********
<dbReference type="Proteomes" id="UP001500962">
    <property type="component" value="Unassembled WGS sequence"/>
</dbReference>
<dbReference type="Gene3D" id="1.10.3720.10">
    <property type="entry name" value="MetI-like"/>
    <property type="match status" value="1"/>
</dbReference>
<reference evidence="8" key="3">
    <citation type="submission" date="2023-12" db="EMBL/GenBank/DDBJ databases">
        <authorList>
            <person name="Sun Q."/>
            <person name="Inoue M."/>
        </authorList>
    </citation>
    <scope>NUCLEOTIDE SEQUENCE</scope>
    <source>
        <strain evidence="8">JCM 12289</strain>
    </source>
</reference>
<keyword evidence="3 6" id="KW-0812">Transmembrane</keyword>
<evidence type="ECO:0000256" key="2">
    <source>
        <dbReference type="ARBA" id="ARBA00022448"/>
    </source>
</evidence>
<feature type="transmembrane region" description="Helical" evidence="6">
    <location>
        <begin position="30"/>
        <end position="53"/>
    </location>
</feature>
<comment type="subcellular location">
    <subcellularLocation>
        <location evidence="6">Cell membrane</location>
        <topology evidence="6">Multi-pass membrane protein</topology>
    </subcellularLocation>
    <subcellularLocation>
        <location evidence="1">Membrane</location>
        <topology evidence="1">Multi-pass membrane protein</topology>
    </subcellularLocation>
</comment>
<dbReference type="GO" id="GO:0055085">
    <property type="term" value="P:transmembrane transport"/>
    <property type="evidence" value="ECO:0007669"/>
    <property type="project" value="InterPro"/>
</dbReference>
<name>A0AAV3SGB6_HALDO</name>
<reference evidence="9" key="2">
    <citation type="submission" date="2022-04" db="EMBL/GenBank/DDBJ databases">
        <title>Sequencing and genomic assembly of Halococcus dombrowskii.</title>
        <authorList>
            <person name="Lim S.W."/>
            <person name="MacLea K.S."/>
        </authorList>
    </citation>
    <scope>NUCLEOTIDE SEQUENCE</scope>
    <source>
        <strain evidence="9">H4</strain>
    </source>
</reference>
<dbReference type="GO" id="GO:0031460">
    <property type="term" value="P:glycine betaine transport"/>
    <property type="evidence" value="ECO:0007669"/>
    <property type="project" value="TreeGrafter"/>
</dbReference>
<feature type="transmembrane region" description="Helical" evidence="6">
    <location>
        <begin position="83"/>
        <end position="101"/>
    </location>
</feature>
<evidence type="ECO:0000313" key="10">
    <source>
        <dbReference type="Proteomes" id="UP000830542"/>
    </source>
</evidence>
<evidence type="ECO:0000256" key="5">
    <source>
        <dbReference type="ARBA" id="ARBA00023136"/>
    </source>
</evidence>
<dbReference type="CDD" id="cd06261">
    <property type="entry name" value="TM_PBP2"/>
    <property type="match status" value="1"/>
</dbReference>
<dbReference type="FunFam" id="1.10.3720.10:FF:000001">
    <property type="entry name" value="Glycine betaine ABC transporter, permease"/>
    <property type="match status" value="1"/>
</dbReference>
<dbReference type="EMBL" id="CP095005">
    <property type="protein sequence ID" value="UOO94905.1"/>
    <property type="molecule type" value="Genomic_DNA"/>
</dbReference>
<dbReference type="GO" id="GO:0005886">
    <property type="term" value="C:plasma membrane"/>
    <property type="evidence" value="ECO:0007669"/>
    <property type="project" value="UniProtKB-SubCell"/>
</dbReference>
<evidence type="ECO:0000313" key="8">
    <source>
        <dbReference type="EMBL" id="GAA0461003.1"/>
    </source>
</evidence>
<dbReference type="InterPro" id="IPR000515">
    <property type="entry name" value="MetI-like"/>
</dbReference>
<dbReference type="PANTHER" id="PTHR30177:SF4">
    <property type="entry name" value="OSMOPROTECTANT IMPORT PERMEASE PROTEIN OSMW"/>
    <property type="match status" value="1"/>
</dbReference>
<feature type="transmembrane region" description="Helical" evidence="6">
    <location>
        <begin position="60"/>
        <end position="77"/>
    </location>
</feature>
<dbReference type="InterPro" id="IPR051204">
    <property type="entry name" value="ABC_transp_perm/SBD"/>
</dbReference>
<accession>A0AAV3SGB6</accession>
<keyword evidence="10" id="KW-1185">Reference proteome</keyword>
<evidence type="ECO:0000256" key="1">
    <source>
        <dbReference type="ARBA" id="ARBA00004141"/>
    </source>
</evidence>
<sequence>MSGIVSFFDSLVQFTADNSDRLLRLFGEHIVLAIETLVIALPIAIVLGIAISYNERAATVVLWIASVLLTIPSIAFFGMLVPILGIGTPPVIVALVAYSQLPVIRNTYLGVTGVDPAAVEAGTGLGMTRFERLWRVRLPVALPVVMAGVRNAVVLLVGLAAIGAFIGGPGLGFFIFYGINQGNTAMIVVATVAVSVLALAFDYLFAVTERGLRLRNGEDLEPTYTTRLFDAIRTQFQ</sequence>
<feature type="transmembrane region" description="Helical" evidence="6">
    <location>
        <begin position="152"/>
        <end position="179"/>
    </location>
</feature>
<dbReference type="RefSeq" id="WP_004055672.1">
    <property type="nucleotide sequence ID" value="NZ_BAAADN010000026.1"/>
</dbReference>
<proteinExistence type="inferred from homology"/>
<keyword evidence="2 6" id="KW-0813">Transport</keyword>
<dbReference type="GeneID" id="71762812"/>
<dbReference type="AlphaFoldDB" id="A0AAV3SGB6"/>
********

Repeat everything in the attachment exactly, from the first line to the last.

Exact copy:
<dbReference type="Proteomes" id="UP001500962">
    <property type="component" value="Unassembled WGS sequence"/>
</dbReference>
<dbReference type="Gene3D" id="1.10.3720.10">
    <property type="entry name" value="MetI-like"/>
    <property type="match status" value="1"/>
</dbReference>
<reference evidence="8" key="3">
    <citation type="submission" date="2023-12" db="EMBL/GenBank/DDBJ databases">
        <authorList>
            <person name="Sun Q."/>
            <person name="Inoue M."/>
        </authorList>
    </citation>
    <scope>NUCLEOTIDE SEQUENCE</scope>
    <source>
        <strain evidence="8">JCM 12289</strain>
    </source>
</reference>
<keyword evidence="3 6" id="KW-0812">Transmembrane</keyword>
<evidence type="ECO:0000256" key="2">
    <source>
        <dbReference type="ARBA" id="ARBA00022448"/>
    </source>
</evidence>
<feature type="transmembrane region" description="Helical" evidence="6">
    <location>
        <begin position="30"/>
        <end position="53"/>
    </location>
</feature>
<comment type="subcellular location">
    <subcellularLocation>
        <location evidence="6">Cell membrane</location>
        <topology evidence="6">Multi-pass membrane protein</topology>
    </subcellularLocation>
    <subcellularLocation>
        <location evidence="1">Membrane</location>
        <topology evidence="1">Multi-pass membrane protein</topology>
    </subcellularLocation>
</comment>
<dbReference type="GO" id="GO:0055085">
    <property type="term" value="P:transmembrane transport"/>
    <property type="evidence" value="ECO:0007669"/>
    <property type="project" value="InterPro"/>
</dbReference>
<name>A0AAV3SGB6_HALDO</name>
<reference evidence="9" key="2">
    <citation type="submission" date="2022-04" db="EMBL/GenBank/DDBJ databases">
        <title>Sequencing and genomic assembly of Halococcus dombrowskii.</title>
        <authorList>
            <person name="Lim S.W."/>
            <person name="MacLea K.S."/>
        </authorList>
    </citation>
    <scope>NUCLEOTIDE SEQUENCE</scope>
    <source>
        <strain evidence="9">H4</strain>
    </source>
</reference>
<dbReference type="GO" id="GO:0031460">
    <property type="term" value="P:glycine betaine transport"/>
    <property type="evidence" value="ECO:0007669"/>
    <property type="project" value="TreeGrafter"/>
</dbReference>
<feature type="transmembrane region" description="Helical" evidence="6">
    <location>
        <begin position="83"/>
        <end position="101"/>
    </location>
</feature>
<evidence type="ECO:0000313" key="10">
    <source>
        <dbReference type="Proteomes" id="UP000830542"/>
    </source>
</evidence>
<evidence type="ECO:0000256" key="5">
    <source>
        <dbReference type="ARBA" id="ARBA00023136"/>
    </source>
</evidence>
<dbReference type="CDD" id="cd06261">
    <property type="entry name" value="TM_PBP2"/>
    <property type="match status" value="1"/>
</dbReference>
<dbReference type="FunFam" id="1.10.3720.10:FF:000001">
    <property type="entry name" value="Glycine betaine ABC transporter, permease"/>
    <property type="match status" value="1"/>
</dbReference>
<dbReference type="EMBL" id="CP095005">
    <property type="protein sequence ID" value="UOO94905.1"/>
    <property type="molecule type" value="Genomic_DNA"/>
</dbReference>
<dbReference type="GO" id="GO:0005886">
    <property type="term" value="C:plasma membrane"/>
    <property type="evidence" value="ECO:0007669"/>
    <property type="project" value="UniProtKB-SubCell"/>
</dbReference>
<evidence type="ECO:0000313" key="8">
    <source>
        <dbReference type="EMBL" id="GAA0461003.1"/>
    </source>
</evidence>
<dbReference type="InterPro" id="IPR000515">
    <property type="entry name" value="MetI-like"/>
</dbReference>
<dbReference type="PANTHER" id="PTHR30177:SF4">
    <property type="entry name" value="OSMOPROTECTANT IMPORT PERMEASE PROTEIN OSMW"/>
    <property type="match status" value="1"/>
</dbReference>
<feature type="transmembrane region" description="Helical" evidence="6">
    <location>
        <begin position="60"/>
        <end position="77"/>
    </location>
</feature>
<dbReference type="InterPro" id="IPR051204">
    <property type="entry name" value="ABC_transp_perm/SBD"/>
</dbReference>
<accession>A0AAV3SGB6</accession>
<keyword evidence="10" id="KW-1185">Reference proteome</keyword>
<evidence type="ECO:0000256" key="1">
    <source>
        <dbReference type="ARBA" id="ARBA00004141"/>
    </source>
</evidence>
<sequence>MSGIVSFFDSLVQFTADNSDRLLRLFGEHIVLAIETLVIALPIAIVLGIAISYNERAATVVLWIASVLLTIPSIAFFGMLVPILGIGTPPVIVALVAYSQLPVIRNTYLGVTGVDPAAVEAGTGLGMTRFERLWRVRLPVALPVVMAGVRNAVVLLVGLAAIGAFIGGPGLGFFIFYGINQGNTAMIVVATVAVSVLALAFDYLFAVTERGLRLRNGEDLEPTYTTRLFDAIRTQFQ</sequence>
<feature type="transmembrane region" description="Helical" evidence="6">
    <location>
        <begin position="152"/>
        <end position="179"/>
    </location>
</feature>
<dbReference type="RefSeq" id="WP_004055672.1">
    <property type="nucleotide sequence ID" value="NZ_BAAADN010000026.1"/>
</dbReference>
<proteinExistence type="inferred from homology"/>
<keyword evidence="2 6" id="KW-0813">Transport</keyword>
<dbReference type="GeneID" id="71762812"/>
<dbReference type="AlphaFoldDB" id="A0AAV3SGB6"/>